A little while ago someone said to me that the thing they like least about our church is my preaching. And interestingly they said it in a generous tone. Kind of "I don't like it, I would like to tell you about it, so that maybe you can make some changes and I can relate to it better in future." I am always up for that kind of conversation in that kind of critical-but-not tone so we had a good conversation. I was grateful they wanted to chat.
The person hasn't been coming to us very long and the thing they objected to was when I say things like "as a result of this passage we must do x or y." In other words the pointed application. I asked why the objection and they said "there is no compulsion in the Bible. We are all adults listening to your Bible advice, we are free to interpret how we like. It is inappropriate for a preacher to tell grown ups that there are imperatives and commands to be obeyed."
It made me appreciate that there are people in all our congregations who have yet to figure out what the Bible is and yet to figure out that believers entirely and exactly think that it is authoritative and commanding. I asked "do you think there are facts and absolutes in life? For example in medicine or jurisprudence?" Clearly they did. "But you don't think there are facts and absolutes in the Bible?" Clearly they didn't. It was a book of wisdom from which to pick and choose.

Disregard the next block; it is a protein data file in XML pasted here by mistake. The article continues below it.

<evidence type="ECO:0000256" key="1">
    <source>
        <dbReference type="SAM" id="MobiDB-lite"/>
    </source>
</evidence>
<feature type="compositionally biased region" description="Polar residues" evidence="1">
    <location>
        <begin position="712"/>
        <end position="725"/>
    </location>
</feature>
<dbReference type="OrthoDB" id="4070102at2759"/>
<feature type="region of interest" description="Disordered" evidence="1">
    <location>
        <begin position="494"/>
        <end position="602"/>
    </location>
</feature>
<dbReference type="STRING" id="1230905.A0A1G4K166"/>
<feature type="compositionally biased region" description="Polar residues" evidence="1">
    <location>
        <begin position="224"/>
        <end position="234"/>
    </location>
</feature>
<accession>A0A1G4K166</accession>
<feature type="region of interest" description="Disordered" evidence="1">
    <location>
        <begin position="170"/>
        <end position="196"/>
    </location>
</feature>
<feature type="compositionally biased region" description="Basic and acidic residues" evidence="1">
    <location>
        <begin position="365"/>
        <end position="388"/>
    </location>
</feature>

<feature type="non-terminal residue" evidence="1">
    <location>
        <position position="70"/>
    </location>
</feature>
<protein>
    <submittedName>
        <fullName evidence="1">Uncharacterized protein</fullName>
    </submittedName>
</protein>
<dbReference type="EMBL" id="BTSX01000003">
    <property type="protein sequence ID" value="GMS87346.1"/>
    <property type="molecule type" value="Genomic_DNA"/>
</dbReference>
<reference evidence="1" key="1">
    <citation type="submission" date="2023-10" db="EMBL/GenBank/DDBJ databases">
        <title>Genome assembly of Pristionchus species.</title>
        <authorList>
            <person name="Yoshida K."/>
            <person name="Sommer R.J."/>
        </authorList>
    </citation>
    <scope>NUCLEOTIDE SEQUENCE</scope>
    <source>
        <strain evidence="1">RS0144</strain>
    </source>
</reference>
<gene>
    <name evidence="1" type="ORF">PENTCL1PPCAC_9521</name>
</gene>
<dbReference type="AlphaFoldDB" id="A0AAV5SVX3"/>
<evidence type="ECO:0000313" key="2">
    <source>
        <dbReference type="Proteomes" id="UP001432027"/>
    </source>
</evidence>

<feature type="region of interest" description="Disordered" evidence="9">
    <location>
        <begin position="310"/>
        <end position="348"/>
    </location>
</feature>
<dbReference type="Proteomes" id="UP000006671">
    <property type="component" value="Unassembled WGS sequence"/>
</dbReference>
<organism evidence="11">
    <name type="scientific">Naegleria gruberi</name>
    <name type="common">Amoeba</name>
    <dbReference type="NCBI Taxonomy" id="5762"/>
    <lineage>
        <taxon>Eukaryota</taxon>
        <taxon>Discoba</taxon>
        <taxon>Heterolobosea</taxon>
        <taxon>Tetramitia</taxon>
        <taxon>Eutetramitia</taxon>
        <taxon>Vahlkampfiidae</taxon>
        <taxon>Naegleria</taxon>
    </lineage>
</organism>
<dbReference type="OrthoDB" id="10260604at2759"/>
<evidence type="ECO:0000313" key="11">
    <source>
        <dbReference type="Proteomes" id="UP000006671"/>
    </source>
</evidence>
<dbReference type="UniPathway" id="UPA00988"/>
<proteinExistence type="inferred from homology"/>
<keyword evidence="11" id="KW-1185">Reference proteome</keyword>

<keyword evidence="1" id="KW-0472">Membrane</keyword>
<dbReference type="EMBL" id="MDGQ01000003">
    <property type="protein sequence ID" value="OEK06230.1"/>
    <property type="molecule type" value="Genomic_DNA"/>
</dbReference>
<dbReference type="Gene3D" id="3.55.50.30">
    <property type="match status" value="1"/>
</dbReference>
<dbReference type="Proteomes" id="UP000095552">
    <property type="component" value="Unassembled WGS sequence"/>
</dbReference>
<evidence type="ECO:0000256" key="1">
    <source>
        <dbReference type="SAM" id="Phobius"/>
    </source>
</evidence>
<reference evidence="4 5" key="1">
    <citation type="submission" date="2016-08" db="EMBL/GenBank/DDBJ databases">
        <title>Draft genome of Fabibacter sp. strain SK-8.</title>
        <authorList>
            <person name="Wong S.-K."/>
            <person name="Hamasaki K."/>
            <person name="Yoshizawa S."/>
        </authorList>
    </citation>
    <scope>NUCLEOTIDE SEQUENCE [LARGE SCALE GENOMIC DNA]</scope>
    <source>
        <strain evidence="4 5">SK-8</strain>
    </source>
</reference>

Several things interest me here:
1. I suspect this person has attended other churches where they have never been helped to understand the Bible. I have to realise that and deal gently with it
2. There are clearly people in our congregation who have yet to submit to God's word as the authority over their lives, and I have to bear this in mind. I think I will start to say things like "you may not be a believer yet, but I think you will see here is how the Bible says Christians must live. And how you must live if you become one. In other words I mustn't assume a Christian doctrine of scripture from non-Christians
3. Rather alarmingly I am not sure it is always simple to assume a Christian doctrine of scripture from Christians either. If I want to teach the scriptures for obedience then it is essential that we regularly state what the scriptures ARE as well as what they say. Otherwise there is no epistemelogical basis for obedience (or for listening to preaching). Let all preachers nail this for the benefit of believers and non-believers in the congregation: the Bible is not "advice" and neither is preaching
4. Lastly when someone says something like "I don't like your preaching", it is all too easy to assume that the fault lies with them and not with me. It has really made me think "Are they wrong, or are there times when I am bolshy, too direct and in your face, or insistent beyond where people yet have faith to go." Its been a good spur to examine myself and make sure what I do is full of grace and truth, seasoned with salt